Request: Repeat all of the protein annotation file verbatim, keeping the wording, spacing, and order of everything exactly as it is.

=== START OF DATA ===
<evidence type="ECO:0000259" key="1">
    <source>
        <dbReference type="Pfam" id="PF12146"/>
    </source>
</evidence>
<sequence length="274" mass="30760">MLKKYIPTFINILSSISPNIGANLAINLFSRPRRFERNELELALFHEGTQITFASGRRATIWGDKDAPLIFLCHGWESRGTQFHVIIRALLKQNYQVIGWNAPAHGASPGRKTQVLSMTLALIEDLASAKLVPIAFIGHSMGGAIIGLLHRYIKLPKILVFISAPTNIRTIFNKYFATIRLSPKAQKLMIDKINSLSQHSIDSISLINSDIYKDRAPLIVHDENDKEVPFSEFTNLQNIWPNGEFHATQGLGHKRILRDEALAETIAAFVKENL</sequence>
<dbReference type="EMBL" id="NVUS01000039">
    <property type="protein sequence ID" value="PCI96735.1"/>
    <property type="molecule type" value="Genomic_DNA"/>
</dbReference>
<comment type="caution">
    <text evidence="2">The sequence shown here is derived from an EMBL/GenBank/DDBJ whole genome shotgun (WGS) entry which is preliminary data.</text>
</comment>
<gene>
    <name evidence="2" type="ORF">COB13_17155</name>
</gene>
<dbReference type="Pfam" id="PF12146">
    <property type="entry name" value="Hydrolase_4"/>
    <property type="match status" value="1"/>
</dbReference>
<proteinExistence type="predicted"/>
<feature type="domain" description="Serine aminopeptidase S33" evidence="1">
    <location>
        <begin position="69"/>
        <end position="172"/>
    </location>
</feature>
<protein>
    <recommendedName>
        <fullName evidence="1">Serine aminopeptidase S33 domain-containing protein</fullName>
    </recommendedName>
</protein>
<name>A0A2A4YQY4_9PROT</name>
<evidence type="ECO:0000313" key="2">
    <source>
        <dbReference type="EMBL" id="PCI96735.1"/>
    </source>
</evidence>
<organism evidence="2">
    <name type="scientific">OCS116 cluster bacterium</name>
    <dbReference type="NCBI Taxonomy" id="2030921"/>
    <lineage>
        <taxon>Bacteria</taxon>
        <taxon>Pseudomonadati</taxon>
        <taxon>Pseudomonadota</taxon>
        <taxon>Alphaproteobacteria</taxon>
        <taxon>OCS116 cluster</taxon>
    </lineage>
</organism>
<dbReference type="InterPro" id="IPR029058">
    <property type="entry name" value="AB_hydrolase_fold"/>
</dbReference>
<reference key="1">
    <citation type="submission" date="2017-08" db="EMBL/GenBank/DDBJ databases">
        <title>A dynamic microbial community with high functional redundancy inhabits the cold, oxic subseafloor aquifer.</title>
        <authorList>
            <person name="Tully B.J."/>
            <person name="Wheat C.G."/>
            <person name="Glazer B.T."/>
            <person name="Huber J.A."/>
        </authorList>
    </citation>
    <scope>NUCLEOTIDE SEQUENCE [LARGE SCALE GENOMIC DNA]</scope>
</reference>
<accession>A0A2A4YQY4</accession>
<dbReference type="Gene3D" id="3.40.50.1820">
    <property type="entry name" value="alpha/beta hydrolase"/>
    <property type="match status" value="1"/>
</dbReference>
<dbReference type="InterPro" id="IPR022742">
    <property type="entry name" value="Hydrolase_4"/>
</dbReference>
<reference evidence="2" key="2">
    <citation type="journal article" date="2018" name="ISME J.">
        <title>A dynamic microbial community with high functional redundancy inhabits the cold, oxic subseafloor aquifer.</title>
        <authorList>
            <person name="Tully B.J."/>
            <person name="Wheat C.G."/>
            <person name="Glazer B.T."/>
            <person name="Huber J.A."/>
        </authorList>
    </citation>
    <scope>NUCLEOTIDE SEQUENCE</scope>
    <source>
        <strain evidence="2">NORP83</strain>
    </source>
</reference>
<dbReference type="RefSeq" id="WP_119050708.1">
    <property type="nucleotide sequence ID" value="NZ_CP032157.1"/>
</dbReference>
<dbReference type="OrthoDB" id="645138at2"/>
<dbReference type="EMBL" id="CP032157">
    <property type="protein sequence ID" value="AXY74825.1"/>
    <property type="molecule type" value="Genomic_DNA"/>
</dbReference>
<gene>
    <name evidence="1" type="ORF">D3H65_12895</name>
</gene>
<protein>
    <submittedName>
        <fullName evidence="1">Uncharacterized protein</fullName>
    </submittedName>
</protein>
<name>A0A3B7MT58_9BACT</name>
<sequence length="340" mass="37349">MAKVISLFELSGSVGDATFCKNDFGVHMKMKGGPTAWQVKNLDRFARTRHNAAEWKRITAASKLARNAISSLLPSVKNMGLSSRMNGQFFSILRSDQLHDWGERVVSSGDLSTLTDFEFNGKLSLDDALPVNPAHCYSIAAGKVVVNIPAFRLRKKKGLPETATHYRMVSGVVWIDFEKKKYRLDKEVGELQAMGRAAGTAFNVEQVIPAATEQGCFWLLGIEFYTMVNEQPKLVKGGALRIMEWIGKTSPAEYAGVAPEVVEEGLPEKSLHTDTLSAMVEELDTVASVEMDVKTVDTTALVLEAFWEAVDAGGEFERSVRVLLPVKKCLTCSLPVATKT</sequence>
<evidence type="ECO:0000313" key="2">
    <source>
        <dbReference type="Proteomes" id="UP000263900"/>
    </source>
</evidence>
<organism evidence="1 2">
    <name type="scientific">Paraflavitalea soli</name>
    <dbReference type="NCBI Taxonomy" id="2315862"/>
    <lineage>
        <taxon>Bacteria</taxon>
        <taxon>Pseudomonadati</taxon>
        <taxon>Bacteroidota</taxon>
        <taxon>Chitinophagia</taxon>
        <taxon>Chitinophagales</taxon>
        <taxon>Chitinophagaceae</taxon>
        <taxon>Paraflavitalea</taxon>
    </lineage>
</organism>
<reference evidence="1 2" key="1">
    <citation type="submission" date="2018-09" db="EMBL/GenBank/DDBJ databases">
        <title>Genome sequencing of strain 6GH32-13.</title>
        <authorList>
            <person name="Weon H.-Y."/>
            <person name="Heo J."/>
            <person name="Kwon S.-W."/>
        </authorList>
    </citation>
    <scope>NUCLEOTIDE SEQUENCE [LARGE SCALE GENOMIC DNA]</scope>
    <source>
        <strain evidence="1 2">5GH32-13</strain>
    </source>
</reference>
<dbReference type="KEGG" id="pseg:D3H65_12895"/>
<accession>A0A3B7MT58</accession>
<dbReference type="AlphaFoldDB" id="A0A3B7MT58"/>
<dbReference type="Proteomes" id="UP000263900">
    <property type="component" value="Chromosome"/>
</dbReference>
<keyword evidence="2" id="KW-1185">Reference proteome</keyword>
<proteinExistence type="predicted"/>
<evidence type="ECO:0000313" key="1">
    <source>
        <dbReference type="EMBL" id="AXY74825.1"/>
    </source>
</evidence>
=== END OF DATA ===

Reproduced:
<evidence type="ECO:0000259" key="1">
    <source>
        <dbReference type="Pfam" id="PF12146"/>
    </source>
</evidence>
<sequence length="274" mass="30760">MLKKYIPTFINILSSISPNIGANLAINLFSRPRRFERNELELALFHEGTQITFASGRRATIWGDKDAPLIFLCHGWESRGTQFHVIIRALLKQNYQVIGWNAPAHGASPGRKTQVLSMTLALIEDLASAKLVPIAFIGHSMGGAIIGLLHRYIKLPKILVFISAPTNIRTIFNKYFATIRLSPKAQKLMIDKINSLSQHSIDSISLINSDIYKDRAPLIVHDENDKEVPFSEFTNLQNIWPNGEFHATQGLGHKRILRDEALAETIAAFVKENL</sequence>
<dbReference type="EMBL" id="NVUS01000039">
    <property type="protein sequence ID" value="PCI96735.1"/>
    <property type="molecule type" value="Genomic_DNA"/>
</dbReference>
<comment type="caution">
    <text evidence="2">The sequence shown here is derived from an EMBL/GenBank/DDBJ whole genome shotgun (WGS) entry which is preliminary data.</text>
</comment>
<gene>
    <name evidence="2" type="ORF">COB13_17155</name>
</gene>
<dbReference type="Pfam" id="PF12146">
    <property type="entry name" value="Hydrolase_4"/>
    <property type="match status" value="1"/>
</dbReference>
<proteinExistence type="predicted"/>
<feature type="domain" description="Serine aminopeptidase S33" evidence="1">
    <location>
        <begin position="69"/>
        <end position="172"/>
    </location>
</feature>
<protein>
    <recommendedName>
        <fullName evidence="1">Serine aminopeptidase S33 domain-containing protein</fullName>
    </recommendedName>
</protein>
<name>A0A2A4YQY4_9PROT</name>
<evidence type="ECO:0000313" key="2">
    <source>
        <dbReference type="EMBL" id="PCI96735.1"/>
    </source>
</evidence>
<organism evidence="2">
    <name type="scientific">OCS116 cluster bacterium</name>
    <dbReference type="NCBI Taxonomy" id="2030921"/>
    <lineage>
        <taxon>Bacteria</taxon>
        <taxon>Pseudomonadati</taxon>
        <taxon>Pseudomonadota</taxon>
        <taxon>Alphaproteobacteria</taxon>
        <taxon>OCS116 cluster</taxon>
    </lineage>
</organism>
<dbReference type="InterPro" id="IPR029058">
    <property type="entry name" value="AB_hydrolase_fold"/>
</dbReference>
<reference key="1">
    <citation type="submission" date="2017-08" db="EMBL/GenBank/DDBJ databases">
        <title>A dynamic microbial community with high functional redundancy inhabits the cold, oxic subseafloor aquifer.</title>
        <authorList>
            <person name="Tully B.J."/>
            <person name="Wheat C.G."/>
            <person name="Glazer B.T."/>
            <person name="Huber J.A."/>
        </authorList>
    </citation>
    <scope>NUCLEOTIDE SEQUENCE [LARGE SCALE GENOMIC DNA]</scope>
</reference>
<accession>A0A2A4YQY4</accession>
<dbReference type="Gene3D" id="3.40.50.1820">
    <property type="entry name" value="alpha/beta hydrolase"/>
    <property type="match status" value="1"/>
</dbReference>
<dbReference type="InterPro" id="IPR022742">
    <property type="entry name" value="Hydrolase_4"/>
</dbReference>
<reference evidence="2" key="2">
    <citation type="journal article" date="2018" name="ISME J.">
        <title>A dynamic microbial community with high functional redundancy inhabits the cold, oxic subseafloor aquifer.</title>
        <authorList>
            <person name="Tully B.J."/>
            <person name="Wheat C.G."/>
            <person name="Glazer B.T."/>
            <person name="Huber J.A."/>
        </authorList>
    </citation>
    <scope>NUCLEOTIDE SEQUENCE</scope>
    <source>
        <strain evidence="2">NORP83</strain>
    </source>
</reference>
<dbReference type="RefSeq" id="WP_119050708.1">
    <property type="nucleotide sequence ID" value="NZ_CP032157.1"/>
</dbReference>
<dbReference type="OrthoDB" id="645138at2"/>
<dbReference type="EMBL" id="CP032157">
    <property type="protein sequence ID" value="AXY74825.1"/>
    <property type="molecule type" value="Genomic_DNA"/>
</dbReference>
<gene>
    <name evidence="1" type="ORF">D3H65_12895</name>
</gene>
<protein>
    <submittedName>
        <fullName evidence="1">Uncharacterized protein</fullName>
    </submittedName>
</protein>
<name>A0A3B7MT58_9BACT</name>
<sequence length="340" mass="37349">MAKVISLFELSGSVGDATFCKNDFGVHMKMKGGPTAWQVKNLDRFARTRHNAAEWKRITAASKLARNAISSLLPSVKNMGLSSRMNGQFFSILRSDQLHDWGERVVSSGDLSTLTDFEFNGKLSLDDALPVNPAHCYSIAAGKVVVNIPAFRLRKKKGLPETATHYRMVSGVVWIDFEKKKYRLDKEVGELQAMGRAAGTAFNVEQVIPAATEQGCFWLLGIEFYTMVNEQPKLVKGGALRIMEWIGKTSPAEYAGVAPEVVEEGLPEKSLHTDTLSAMVEELDTVASVEMDVKTVDTTALVLEAFWEAVDAGGEFERSVRVLLPVKKCLTCSLPVATKT</sequence>
<evidence type="ECO:0000313" key="2">
    <source>
        <dbReference type="Proteomes" id="UP000263900"/>
    </source>
</evidence>
<organism evidence="1 2">
    <name type="scientific">Paraflavitalea soli</name>
    <dbReference type="NCBI Taxonomy" id="2315862"/>
    <lineage>
        <taxon>Bacteria</taxon>
        <taxon>Pseudomonadati</taxon>
        <taxon>Bacteroidota</taxon>
        <taxon>Chitinophagia</taxon>
        <taxon>Chitinophagales</taxon>
        <taxon>Chitinophagaceae</taxon>
        <taxon>Paraflavitalea</taxon>
    </lineage>
</organism>
<reference evidence="1 2" key="1">
    <citation type="submission" date="2018-09" db="EMBL/GenBank/DDBJ databases">
        <title>Genome sequencing of strain 6GH32-13.</title>
        <authorList>
            <person name="Weon H.-Y."/>
            <person name="Heo J."/>
            <person name="Kwon S.-W."/>
        </authorList>
    </citation>
    <scope>NUCLEOTIDE SEQUENCE [LARGE SCALE GENOMIC DNA]</scope>
    <source>
        <strain evidence="1 2">5GH32-13</strain>
    </source>
</reference>
<dbReference type="KEGG" id="pseg:D3H65_12895"/>
<accession>A0A3B7MT58</accession>
<dbReference type="AlphaFoldDB" id="A0A3B7MT58"/>
<dbReference type="Proteomes" id="UP000263900">
    <property type="component" value="Chromosome"/>
</dbReference>
<keyword evidence="2" id="KW-1185">Reference proteome</keyword>
<proteinExistence type="predicted"/>
<evidence type="ECO:0000313" key="1">
    <source>
        <dbReference type="EMBL" id="AXY74825.1"/>
    </source>
</evidence>